Freidrich Engels

Freidrich Engels (1820-1895), German sociologist, economist and co-author of The Communist Manifesto (1848) with Karl Marx.

Son of a cotton manufacturer, Freidrich Engels spent most of his adult life as an agent for the family firm in Manchester, England and used the profits to subsidise the activities of Marx, with whom he had collaborated since 1844.

He was a prolific writer: The Condition of the Working Class in England (1844) (1845), an analysis of the social impact of industrialisation, is now regarded as a pioneering study in urban geography and sociology, while The Origin of the Family, Private Property and the State (1884) put sexual and production relationships into a historical perspective.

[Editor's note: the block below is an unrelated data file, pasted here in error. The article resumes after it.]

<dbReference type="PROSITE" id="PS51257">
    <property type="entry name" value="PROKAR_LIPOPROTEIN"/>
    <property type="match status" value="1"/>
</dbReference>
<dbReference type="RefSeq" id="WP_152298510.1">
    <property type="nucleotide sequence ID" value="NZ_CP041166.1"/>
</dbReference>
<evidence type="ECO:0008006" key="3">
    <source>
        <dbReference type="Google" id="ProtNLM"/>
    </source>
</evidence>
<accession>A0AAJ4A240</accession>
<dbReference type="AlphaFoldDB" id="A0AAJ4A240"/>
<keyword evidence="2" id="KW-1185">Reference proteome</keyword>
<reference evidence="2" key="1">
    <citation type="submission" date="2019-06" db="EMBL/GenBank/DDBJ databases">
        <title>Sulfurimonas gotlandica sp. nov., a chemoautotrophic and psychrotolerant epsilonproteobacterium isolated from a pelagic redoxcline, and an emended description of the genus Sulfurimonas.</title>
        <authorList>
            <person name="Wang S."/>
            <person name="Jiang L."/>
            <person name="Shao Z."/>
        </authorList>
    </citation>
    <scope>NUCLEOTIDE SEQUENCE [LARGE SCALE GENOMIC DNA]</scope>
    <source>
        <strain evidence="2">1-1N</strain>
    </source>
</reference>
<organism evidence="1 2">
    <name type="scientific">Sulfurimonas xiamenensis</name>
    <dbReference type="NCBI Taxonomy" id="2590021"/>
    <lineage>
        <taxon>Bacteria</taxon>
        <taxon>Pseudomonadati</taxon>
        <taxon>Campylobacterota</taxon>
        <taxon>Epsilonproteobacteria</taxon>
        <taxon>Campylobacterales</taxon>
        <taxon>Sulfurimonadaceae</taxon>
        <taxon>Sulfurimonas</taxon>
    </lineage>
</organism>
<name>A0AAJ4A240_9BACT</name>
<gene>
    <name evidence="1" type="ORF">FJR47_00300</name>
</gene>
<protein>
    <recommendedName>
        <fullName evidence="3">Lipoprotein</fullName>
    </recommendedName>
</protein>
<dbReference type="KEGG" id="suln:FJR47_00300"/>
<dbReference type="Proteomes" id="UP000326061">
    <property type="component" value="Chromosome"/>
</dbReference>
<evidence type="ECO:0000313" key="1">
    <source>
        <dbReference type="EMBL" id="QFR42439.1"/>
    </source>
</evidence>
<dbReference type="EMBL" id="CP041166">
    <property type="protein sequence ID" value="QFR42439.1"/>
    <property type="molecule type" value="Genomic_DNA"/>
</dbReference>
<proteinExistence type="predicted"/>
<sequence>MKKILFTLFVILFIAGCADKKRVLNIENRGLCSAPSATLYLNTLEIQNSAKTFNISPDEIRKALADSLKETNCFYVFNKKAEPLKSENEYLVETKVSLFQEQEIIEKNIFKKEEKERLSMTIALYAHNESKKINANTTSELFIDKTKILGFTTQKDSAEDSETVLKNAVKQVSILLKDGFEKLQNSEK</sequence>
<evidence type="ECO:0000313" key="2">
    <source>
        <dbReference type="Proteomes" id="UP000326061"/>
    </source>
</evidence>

After Karl Marx’s death in 1883, Freidrich Engels devoted the remainder of his life to editing and translating his works.

A formidable intellect and generous personality, Engels as much as Marx was the father of ‘scientific socialism’.